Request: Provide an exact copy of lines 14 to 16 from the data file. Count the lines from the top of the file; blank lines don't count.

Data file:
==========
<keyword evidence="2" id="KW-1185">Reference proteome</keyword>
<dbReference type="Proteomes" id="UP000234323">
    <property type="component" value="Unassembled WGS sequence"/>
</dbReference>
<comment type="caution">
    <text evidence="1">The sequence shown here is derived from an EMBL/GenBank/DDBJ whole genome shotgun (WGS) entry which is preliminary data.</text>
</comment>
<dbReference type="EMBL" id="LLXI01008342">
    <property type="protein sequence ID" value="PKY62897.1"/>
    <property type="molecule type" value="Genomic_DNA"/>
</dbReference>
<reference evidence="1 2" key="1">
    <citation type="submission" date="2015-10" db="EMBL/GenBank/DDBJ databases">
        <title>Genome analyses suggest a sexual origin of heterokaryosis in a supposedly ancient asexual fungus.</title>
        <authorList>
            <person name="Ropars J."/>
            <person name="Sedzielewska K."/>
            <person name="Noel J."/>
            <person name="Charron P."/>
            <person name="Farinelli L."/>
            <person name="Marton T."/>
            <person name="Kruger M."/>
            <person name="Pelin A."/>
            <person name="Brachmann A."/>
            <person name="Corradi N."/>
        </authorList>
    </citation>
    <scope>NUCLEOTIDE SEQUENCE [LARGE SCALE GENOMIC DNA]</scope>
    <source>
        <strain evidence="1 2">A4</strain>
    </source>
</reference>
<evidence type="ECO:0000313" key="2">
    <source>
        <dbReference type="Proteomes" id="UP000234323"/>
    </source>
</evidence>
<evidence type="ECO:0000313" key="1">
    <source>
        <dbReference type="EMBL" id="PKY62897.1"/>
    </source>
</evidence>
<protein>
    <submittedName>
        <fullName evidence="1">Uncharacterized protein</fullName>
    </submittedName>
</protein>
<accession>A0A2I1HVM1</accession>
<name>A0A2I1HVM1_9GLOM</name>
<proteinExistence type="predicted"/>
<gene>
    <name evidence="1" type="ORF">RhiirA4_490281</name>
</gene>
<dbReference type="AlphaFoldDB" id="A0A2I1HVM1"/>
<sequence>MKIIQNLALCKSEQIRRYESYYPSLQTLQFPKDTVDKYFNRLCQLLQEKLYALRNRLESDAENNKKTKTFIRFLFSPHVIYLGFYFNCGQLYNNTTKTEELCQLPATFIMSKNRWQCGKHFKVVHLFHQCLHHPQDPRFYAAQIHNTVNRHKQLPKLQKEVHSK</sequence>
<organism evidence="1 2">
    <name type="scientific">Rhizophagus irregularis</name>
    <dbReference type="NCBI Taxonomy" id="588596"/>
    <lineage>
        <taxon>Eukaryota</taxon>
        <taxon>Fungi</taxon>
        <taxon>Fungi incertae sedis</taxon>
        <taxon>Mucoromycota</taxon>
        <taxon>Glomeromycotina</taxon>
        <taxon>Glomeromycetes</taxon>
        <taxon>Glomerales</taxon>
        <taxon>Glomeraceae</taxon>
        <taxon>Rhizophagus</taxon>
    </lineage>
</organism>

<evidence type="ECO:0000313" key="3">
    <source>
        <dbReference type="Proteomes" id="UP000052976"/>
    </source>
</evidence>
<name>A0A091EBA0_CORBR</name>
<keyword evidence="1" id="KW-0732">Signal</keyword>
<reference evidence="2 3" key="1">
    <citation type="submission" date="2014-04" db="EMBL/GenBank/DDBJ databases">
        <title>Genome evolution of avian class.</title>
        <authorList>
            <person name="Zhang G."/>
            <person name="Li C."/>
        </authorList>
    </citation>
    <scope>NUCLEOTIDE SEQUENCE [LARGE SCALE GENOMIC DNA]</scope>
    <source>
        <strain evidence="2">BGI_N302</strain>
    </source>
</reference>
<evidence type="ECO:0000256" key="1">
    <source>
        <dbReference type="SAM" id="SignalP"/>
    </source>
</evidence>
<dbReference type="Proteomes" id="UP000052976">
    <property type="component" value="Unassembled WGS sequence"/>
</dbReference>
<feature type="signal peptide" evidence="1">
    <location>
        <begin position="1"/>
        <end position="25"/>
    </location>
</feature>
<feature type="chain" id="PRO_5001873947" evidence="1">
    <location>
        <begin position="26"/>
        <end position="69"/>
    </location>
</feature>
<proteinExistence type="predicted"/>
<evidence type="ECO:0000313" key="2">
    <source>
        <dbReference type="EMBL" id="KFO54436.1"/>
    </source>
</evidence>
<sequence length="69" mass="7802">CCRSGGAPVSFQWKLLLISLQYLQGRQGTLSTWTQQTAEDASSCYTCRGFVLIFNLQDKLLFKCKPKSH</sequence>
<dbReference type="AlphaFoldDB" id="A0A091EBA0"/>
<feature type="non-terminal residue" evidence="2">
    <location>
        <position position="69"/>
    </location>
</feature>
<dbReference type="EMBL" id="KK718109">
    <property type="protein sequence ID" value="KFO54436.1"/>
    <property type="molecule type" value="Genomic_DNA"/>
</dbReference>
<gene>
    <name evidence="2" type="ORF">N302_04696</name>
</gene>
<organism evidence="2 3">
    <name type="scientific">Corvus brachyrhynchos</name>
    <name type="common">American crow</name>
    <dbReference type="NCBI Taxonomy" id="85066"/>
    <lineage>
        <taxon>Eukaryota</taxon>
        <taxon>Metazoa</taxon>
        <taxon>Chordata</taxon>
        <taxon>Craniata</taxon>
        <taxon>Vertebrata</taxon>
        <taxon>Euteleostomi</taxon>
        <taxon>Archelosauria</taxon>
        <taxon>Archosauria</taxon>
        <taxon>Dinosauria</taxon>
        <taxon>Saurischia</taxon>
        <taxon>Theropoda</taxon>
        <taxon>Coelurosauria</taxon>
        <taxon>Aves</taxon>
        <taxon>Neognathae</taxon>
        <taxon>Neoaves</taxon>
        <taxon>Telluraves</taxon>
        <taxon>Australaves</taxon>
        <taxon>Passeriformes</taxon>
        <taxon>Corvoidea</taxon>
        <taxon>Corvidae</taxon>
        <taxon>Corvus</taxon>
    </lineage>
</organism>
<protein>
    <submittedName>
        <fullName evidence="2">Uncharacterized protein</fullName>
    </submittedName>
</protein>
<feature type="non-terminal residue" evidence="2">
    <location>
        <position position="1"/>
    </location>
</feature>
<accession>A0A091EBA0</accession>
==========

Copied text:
        <title>Genome analyses suggest a sexual origin of heterokaryosis in a supposedly ancient asexual fungus.</title>
        <authorList>
            <person name="Ropars J."/>